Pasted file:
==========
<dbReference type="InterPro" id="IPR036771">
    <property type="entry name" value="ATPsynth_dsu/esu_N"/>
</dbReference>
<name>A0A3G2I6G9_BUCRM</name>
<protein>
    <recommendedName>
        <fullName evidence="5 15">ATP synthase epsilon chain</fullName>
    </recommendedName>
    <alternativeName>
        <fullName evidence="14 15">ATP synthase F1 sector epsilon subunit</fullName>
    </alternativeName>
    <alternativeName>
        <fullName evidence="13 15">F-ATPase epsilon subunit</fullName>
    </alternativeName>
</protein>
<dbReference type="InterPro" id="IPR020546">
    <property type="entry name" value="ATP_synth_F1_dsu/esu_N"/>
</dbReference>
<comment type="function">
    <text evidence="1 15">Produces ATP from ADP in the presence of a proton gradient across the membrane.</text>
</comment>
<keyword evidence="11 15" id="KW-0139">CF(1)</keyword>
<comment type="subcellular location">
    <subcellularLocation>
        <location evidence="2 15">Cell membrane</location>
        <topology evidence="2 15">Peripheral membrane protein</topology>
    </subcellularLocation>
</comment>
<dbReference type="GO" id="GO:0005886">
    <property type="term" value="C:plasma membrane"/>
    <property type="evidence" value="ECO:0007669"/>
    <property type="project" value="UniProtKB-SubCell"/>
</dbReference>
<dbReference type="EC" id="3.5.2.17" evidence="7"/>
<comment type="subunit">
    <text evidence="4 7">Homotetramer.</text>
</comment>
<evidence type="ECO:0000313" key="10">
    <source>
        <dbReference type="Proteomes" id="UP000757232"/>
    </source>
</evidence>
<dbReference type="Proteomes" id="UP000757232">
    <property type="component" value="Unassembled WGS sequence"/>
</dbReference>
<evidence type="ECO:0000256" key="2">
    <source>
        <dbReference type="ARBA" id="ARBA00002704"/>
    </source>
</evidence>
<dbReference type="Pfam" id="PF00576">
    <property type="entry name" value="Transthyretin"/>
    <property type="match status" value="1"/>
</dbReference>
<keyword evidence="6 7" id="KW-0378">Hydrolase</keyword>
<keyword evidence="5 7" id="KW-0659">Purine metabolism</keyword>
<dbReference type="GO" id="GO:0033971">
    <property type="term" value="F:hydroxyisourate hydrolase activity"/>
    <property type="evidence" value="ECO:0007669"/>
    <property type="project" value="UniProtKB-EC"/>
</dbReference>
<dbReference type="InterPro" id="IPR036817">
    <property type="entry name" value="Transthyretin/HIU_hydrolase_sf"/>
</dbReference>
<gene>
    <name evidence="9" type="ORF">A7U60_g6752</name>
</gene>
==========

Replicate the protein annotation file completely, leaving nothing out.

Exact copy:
<dbReference type="InterPro" id="IPR036771">
    <property type="entry name" value="ATPsynth_dsu/esu_N"/>
</dbReference>
<name>A0A3G2I6G9_BUCRM</name>
<protein>
    <recommendedName>
        <fullName evidence="5 15">ATP synthase epsilon chain</fullName>
    </recommendedName>
    <alternativeName>
        <fullName evidence="14 15">ATP synthase F1 sector epsilon subunit</fullName>
    </alternativeName>
    <alternativeName>
        <fullName evidence="13 15">F-ATPase epsilon subunit</fullName>
    </alternativeName>
</protein>
<dbReference type="InterPro" id="IPR020546">
    <property type="entry name" value="ATP_synth_F1_dsu/esu_N"/>
</dbReference>
<comment type="function">
    <text evidence="1 15">Produces ATP from ADP in the presence of a proton gradient across the membrane.</text>
</comment>
<keyword evidence="11 15" id="KW-0139">CF(1)</keyword>
<comment type="subcellular location">
    <subcellularLocation>
        <location evidence="2 15">Cell membrane</location>
        <topology evidence="2 15">Peripheral membrane protein</topology>
    </subcellularLocation>
</comment>
<dbReference type="GO" id="GO:0005886">
    <property type="term" value="C:plasma membrane"/>
    <property type="evidence" value="ECO:0007669"/>
    <property type="project" value="UniProtKB-SubCell"/>
</dbReference>
<dbReference type="EC" id="3.5.2.17" evidence="7"/>
<comment type="subunit">
    <text evidence="4 7">Homotetramer.</text>
</comment>
<evidence type="ECO:0000313" key="10">
    <source>
        <dbReference type="Proteomes" id="UP000757232"/>
    </source>
</evidence>
<dbReference type="Proteomes" id="UP000757232">
    <property type="component" value="Unassembled WGS sequence"/>
</dbReference>
<evidence type="ECO:0000256" key="2">
    <source>
        <dbReference type="ARBA" id="ARBA00002704"/>
    </source>
</evidence>
<dbReference type="Pfam" id="PF00576">
    <property type="entry name" value="Transthyretin"/>
    <property type="match status" value="1"/>
</dbReference>
<keyword evidence="6 7" id="KW-0378">Hydrolase</keyword>
<keyword evidence="5 7" id="KW-0659">Purine metabolism</keyword>
<dbReference type="GO" id="GO:0033971">
    <property type="term" value="F:hydroxyisourate hydrolase activity"/>
    <property type="evidence" value="ECO:0007669"/>
    <property type="project" value="UniProtKB-EC"/>
</dbReference>
<dbReference type="InterPro" id="IPR036817">
    <property type="entry name" value="Transthyretin/HIU_hydrolase_sf"/>
</dbReference>
<gene>
    <name evidence="9" type="ORF">A7U60_g6752</name>
</gene>